7. Ma Sicong: Music for Violin and Piano

For me, Ma Sicong's music played by Hsiao-mei Ku (violin) and Ning Lu (Piano) is one of my favorite albums, because it puts me in a mind frame of peace and relaxation.  The way the violin just elongates these strings of melody, there's something, well, almost therapeutic about it, something unbelievably heart breaking, too.  Ma Sicong is recognized as one of China's leading violin players and composers.  Some of the best pieces are the “Tone Poems of Tibet.”  They're visual and mood invoking — snow-covered mountains and open spaces.  You can find this album on Spotify.  

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Well, how much can really be said about Beethoven today that hasn't been said by a million crazy music teachers in high school.  He's obviously a genius, but what makes his sonatas so perfect for studying or the creative process is that they're so visual.  But you're mind doesn't have to work that hard to construct the images.  There are studies out there that show patients who had strokes have a greater ratio of improvement in terms of memory, when they're listening to music.  That's because when you listen to music, the areas in your brain that are associated with memory are activated.  So if this is true, it's like turning on a switch, a light bulb in your mind.  I recommend Wilhelm Kempff's sonatas on Spotify, but you can find many different versions.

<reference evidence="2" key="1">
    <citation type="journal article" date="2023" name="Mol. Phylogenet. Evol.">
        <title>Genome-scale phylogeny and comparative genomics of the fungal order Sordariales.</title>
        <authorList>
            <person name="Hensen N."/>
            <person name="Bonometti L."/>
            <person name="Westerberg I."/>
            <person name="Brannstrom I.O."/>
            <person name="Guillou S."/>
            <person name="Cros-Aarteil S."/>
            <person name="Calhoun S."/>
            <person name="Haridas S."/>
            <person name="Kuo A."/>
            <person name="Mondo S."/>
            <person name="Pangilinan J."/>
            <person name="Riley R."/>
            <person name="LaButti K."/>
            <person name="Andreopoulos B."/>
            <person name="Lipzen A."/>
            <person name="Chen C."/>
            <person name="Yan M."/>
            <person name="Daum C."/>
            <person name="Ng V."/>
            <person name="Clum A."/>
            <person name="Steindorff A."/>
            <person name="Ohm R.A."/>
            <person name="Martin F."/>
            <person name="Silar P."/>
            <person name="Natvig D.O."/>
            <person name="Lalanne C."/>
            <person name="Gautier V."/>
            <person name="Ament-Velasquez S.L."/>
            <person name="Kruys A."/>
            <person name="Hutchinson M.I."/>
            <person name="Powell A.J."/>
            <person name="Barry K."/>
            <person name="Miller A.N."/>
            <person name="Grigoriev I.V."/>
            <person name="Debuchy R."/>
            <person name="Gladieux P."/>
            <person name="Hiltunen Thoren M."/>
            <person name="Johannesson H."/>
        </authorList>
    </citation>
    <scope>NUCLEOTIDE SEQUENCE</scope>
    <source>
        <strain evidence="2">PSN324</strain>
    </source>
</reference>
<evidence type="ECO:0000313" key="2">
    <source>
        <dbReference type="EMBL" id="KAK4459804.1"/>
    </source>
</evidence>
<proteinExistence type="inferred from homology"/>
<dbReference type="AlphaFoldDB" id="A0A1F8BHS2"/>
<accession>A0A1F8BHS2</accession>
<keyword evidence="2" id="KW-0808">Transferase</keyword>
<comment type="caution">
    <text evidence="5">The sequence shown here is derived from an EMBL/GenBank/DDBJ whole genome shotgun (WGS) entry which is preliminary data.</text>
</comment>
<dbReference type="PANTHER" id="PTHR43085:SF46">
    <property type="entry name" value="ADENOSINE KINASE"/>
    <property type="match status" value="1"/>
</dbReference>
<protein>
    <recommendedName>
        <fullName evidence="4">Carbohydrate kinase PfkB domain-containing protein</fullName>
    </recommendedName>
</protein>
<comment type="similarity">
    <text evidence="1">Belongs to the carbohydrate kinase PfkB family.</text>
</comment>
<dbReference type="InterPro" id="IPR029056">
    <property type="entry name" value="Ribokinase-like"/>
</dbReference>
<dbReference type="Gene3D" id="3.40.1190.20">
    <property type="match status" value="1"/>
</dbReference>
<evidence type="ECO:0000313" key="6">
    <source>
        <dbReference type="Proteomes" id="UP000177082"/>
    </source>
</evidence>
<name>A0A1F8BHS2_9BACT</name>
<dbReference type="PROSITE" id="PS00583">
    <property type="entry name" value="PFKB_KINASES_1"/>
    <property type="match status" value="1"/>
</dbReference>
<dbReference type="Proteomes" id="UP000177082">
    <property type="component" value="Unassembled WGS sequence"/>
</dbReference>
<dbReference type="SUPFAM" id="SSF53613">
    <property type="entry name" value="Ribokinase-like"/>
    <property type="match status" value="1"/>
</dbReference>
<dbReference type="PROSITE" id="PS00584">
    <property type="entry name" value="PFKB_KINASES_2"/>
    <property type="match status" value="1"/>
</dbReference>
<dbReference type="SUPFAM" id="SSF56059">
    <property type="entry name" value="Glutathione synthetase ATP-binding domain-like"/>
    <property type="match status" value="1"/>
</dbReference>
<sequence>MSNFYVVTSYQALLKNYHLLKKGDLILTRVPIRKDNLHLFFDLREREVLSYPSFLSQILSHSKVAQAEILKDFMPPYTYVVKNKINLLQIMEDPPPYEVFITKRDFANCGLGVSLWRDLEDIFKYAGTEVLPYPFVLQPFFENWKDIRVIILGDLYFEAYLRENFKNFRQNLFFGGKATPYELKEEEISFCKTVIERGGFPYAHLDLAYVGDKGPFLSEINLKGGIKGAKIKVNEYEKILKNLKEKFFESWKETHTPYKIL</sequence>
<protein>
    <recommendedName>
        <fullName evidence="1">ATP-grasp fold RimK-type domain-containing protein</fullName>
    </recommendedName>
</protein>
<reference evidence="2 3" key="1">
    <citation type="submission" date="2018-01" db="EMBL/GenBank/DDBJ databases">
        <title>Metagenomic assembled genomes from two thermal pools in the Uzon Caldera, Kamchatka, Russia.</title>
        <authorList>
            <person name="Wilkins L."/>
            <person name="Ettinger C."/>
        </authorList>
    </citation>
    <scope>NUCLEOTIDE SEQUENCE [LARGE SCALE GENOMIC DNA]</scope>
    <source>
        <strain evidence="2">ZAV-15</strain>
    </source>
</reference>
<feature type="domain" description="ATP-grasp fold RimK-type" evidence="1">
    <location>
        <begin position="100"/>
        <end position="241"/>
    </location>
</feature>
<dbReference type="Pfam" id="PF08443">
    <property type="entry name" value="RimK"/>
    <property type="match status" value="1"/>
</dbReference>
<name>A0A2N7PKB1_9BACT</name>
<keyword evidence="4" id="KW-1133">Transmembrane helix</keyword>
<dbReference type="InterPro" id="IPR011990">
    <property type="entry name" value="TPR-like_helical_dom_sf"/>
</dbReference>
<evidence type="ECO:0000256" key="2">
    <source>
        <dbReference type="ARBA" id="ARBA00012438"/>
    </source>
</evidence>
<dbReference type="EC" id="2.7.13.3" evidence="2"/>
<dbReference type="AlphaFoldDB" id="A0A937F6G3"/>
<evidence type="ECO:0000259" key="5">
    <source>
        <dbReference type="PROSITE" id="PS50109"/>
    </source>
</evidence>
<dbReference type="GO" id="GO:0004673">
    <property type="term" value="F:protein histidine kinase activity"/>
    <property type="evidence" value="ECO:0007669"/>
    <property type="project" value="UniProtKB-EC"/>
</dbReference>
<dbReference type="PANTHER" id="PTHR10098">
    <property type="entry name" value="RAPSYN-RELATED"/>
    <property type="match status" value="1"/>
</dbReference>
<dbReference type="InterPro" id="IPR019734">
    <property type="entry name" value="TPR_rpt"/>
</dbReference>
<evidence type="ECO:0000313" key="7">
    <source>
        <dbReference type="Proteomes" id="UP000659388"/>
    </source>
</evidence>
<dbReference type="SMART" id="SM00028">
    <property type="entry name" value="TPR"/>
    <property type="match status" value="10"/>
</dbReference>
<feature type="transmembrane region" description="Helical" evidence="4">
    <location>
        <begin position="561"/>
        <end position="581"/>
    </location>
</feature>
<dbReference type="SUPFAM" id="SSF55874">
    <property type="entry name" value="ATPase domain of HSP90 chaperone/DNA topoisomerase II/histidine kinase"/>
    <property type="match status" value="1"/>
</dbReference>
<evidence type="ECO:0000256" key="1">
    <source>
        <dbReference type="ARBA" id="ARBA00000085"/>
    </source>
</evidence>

5. Erik Satie: Trois Gymnopedies

Like sitting outside your window with a pen and paper and listening to the rain, the notes from Erik Satie's, Gymnopedies, sound like music that was meant to be a permanent structure of nature.  Gymnopedies is just the piano, and it's simple and subtle but spectacular.  Satie was a French composer who was labeled as a minimalist — even though he hated that term.  It's music that is subtle — almost mathematical — that pulsates with life and energy.  There is a lot of space between the notes, but the melody is haunting, and it's been in so many movies and television shows — including Star Treck: The Next Generation, Chocolat, The Royal Tenenbaums — it will be hard not pull the melody out of some memory.  

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4.Chopin: Complete Nocturnes, Barcarolle, Berceuse — Vladimir Feltsman

In a way, studying or being creative is kind of like sex.  Yes, you can probably have it any time you want (some of us, anyway), but sometimes, it's really about being in the right mood.  And well, Chopin's nocturnes is like an aphrodisiac for the mind.  Chopin was famous for his nocturnes, and they're dreamy and pensive compositions — usually melancholic.  They're beautifully dark pieces, and the visual comparison would be like staring at some of Van Gogh's various version of landscapes and star-filled skies at night.  You can find Feltsman's album on Spotify, but there are many versions out there, too.  Put on this album, put your pen to paper or open that book, and allow the contemplative atmosphere to infiltrate.  

3. Simon Trpceski — Debussy: Images